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Study refines diet's link to breast cancer.

Study refines diet's link to breast cancer

Research has linked some cancers -- especially breast cancer -- to diet, but studies have offered conflicting data on which foods increase risk most. For breast cancer, fats and/or calories have been implicated most often. A new study of women in northwestern Italy's province of Vercelli not only confirms that general link, but also points a finger at saturated fats and animal proteins as the most potent risk factors.

Explains Paolo toniolo, an epidemiologist at New York (City) University Medical Center, "We studied Italian women because this population [is very homogeneous] and has a much larger variation in dietary habits" than other groups that have been studied -- such as U.S. nurses (SN: 1/3/87, p. 4). Together with colleagues at a Turin hospital and the International Agency for Research on Cancer in Lyon, France, he compared the diets of 250 breast-cancer patients against those of 499 healthy women of about the same age -- based on questionnaires of foods and portions eaten.

Consumption of carbohydrates (such as starches) and vegetable fats (like olive oil) differed little between the two groups. Somewhat higher protein and fact consumption typical of the breast-cancer group was due entirely to higher consumption of meat and dairy products. In fact, the biggest difference between groups was that women with breast cancer tended to consume considerably more milk, high-fat cheese and butter.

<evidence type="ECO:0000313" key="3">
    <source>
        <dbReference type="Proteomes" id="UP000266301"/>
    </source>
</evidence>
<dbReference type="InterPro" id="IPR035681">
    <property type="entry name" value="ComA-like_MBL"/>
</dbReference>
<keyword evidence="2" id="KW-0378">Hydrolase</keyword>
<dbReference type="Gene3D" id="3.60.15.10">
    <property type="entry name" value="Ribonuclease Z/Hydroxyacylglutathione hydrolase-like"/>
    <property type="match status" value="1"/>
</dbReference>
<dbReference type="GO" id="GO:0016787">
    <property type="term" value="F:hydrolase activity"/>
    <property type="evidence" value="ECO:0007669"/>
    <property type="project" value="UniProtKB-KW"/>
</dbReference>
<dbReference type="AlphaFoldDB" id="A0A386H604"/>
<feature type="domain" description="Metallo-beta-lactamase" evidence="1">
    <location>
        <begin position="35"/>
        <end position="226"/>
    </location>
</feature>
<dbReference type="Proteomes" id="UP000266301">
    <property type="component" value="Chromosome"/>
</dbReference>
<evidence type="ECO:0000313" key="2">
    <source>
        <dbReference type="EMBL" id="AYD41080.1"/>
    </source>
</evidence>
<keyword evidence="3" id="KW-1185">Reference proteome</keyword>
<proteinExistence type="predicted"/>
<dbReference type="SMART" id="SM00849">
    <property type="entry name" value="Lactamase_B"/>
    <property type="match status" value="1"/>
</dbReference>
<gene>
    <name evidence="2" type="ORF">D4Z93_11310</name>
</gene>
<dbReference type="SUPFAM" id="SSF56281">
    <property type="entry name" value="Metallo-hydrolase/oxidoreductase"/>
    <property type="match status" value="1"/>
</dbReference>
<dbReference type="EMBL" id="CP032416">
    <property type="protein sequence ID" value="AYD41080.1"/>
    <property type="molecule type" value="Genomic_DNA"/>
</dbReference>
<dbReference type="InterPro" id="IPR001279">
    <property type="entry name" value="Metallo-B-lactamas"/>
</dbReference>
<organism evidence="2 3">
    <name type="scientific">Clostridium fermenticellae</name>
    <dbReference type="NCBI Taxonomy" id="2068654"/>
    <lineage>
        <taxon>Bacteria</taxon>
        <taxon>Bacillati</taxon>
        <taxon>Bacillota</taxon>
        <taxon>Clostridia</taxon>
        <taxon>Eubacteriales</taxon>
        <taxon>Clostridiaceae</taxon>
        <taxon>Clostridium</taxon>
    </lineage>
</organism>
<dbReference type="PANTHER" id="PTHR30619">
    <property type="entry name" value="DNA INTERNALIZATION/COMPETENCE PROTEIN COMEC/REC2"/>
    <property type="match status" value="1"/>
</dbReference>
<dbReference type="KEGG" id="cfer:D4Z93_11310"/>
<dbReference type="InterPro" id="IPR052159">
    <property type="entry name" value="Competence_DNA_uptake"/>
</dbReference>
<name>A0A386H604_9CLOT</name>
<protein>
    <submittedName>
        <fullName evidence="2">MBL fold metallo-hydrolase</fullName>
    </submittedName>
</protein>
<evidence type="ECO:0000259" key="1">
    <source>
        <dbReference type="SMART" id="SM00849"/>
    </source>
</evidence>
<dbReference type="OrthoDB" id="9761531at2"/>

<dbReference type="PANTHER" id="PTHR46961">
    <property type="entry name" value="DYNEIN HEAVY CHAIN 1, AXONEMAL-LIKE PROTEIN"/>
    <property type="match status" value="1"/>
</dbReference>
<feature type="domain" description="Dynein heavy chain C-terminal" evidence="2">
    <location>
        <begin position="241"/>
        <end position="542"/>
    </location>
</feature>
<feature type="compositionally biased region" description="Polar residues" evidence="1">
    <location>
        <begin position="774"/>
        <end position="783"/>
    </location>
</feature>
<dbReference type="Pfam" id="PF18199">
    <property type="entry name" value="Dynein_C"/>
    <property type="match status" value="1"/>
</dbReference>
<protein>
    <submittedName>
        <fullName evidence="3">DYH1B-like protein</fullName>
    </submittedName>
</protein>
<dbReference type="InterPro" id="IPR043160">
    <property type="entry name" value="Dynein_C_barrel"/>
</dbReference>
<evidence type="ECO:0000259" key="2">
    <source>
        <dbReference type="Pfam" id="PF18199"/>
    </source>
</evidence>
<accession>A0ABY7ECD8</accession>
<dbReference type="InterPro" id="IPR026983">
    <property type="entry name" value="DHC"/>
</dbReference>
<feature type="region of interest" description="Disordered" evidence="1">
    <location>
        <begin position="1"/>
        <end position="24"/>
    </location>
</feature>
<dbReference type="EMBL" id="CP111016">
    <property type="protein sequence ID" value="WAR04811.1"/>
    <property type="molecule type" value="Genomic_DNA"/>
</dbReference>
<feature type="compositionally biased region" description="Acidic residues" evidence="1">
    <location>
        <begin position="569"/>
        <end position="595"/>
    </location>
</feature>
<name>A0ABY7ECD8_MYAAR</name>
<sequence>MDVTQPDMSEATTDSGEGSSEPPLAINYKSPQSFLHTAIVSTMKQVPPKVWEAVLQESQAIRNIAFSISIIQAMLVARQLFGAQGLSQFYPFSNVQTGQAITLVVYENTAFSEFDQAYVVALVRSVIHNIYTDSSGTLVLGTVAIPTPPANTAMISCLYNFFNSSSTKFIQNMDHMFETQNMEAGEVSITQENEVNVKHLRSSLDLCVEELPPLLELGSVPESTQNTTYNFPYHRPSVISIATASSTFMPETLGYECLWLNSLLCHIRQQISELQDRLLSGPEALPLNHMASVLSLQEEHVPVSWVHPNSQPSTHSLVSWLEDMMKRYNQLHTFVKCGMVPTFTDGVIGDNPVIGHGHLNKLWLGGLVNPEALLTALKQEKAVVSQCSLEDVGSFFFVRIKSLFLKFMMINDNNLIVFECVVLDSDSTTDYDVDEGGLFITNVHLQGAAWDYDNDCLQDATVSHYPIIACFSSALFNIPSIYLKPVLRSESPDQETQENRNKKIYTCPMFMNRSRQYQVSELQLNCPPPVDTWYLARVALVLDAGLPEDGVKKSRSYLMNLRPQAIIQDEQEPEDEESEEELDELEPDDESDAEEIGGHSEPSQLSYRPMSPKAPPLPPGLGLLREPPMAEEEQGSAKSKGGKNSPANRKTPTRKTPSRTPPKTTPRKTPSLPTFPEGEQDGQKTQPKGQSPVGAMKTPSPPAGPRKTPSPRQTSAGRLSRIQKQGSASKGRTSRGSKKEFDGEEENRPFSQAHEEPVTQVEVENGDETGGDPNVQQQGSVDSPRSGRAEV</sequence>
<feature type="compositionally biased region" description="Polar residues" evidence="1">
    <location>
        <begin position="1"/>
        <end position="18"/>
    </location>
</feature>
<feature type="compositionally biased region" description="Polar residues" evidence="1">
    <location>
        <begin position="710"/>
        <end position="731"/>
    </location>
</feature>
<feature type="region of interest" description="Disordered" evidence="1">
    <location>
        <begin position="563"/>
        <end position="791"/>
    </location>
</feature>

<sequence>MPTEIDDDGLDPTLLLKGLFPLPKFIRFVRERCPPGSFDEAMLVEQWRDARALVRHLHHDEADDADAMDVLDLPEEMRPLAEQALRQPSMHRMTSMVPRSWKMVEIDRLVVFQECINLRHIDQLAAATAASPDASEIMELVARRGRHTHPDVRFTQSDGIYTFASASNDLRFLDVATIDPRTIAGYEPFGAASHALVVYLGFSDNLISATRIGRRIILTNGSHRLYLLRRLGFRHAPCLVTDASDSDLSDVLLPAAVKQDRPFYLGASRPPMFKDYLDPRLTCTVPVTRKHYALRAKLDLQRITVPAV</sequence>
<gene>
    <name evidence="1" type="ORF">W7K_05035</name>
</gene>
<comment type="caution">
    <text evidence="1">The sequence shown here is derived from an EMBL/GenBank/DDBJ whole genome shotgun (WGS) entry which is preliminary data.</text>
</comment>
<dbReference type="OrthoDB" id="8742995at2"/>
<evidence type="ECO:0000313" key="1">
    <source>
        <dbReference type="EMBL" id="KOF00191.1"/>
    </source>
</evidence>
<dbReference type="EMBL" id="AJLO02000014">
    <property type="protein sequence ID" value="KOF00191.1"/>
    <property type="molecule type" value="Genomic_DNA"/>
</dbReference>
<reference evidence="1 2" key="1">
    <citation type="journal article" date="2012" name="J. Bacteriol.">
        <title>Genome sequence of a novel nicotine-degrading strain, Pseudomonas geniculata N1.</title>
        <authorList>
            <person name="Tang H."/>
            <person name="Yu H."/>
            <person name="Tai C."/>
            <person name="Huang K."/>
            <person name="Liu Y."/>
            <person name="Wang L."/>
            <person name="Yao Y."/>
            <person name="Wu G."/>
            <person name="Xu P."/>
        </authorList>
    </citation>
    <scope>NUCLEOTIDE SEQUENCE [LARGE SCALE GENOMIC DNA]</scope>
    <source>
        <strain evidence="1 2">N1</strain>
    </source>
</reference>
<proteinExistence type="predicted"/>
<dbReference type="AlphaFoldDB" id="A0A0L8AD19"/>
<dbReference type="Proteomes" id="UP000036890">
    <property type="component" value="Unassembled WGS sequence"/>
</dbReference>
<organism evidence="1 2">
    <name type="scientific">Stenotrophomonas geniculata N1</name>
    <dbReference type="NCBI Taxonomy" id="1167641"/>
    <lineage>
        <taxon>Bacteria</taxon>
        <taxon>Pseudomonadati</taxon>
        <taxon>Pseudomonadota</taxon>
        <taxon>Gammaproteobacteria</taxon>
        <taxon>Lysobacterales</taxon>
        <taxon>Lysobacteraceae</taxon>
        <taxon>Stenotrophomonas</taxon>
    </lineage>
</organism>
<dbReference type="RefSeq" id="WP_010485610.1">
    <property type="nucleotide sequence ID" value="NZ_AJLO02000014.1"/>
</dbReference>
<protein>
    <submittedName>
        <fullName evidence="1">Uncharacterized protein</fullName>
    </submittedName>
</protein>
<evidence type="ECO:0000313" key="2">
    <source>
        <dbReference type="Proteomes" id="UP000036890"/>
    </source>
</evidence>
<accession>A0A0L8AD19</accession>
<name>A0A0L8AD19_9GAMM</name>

Breast-cancer risk was highest -- three times normal for this population -- among women who consumed about half their calories as fat, 13 to 23 percent of their calories as saturated fat, and 8 to 20 percent of their calories as animal protein, according to a report in the Feb. 15 JOURNAL OF THE NATIONAL CANCER INSTITUTE. Moreover, limiting total fat to less than 30 percent of calories, saturated fat to less than 10 percent of calories or animal protein to less than 6 percent of calories may substantially reduce risk -- below what has been considered normal. Vercelli women consuming such a diet had just half the breast-cancer risk typical for this region.

This suggests that independent of calories, animal fats and proteins increase breast-cancer risk, observes David Kritchevsky, of the Wistar Institute in Philadelphia. That's interesting, he says, because "in our animal experiments, calories seem to be more important than what contributes them."
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Author:Raloff, Janet
Publication:Science News
Date:Feb 18, 1989
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